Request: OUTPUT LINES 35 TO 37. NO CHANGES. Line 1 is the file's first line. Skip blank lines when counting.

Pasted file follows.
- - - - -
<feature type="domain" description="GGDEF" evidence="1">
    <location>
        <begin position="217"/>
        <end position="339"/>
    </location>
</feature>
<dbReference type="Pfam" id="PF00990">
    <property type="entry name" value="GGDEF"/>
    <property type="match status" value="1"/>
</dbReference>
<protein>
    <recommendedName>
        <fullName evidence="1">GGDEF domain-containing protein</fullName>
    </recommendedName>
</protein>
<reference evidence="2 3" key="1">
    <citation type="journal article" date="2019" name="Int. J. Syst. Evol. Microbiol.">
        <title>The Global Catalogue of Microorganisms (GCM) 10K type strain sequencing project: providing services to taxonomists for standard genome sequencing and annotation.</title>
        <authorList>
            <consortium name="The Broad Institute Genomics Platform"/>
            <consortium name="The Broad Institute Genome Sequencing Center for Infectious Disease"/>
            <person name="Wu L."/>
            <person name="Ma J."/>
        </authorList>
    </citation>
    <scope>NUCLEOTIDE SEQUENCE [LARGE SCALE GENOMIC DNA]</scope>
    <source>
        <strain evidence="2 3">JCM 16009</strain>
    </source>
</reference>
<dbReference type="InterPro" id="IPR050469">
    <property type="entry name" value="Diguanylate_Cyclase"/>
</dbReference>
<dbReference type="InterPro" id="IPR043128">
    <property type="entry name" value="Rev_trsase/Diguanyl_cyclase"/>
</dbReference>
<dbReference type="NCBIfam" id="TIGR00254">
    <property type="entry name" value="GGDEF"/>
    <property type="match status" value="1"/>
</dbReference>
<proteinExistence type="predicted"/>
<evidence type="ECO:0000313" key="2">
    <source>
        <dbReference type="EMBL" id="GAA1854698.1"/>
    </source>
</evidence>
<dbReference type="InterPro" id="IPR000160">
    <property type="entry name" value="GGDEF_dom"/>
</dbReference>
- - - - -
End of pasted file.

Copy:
    <property type="entry name" value="Rev_trsase/Diguanyl_cyclase"/>
</dbReference>
<dbReference type="NCBIfam" id="TIGR00254">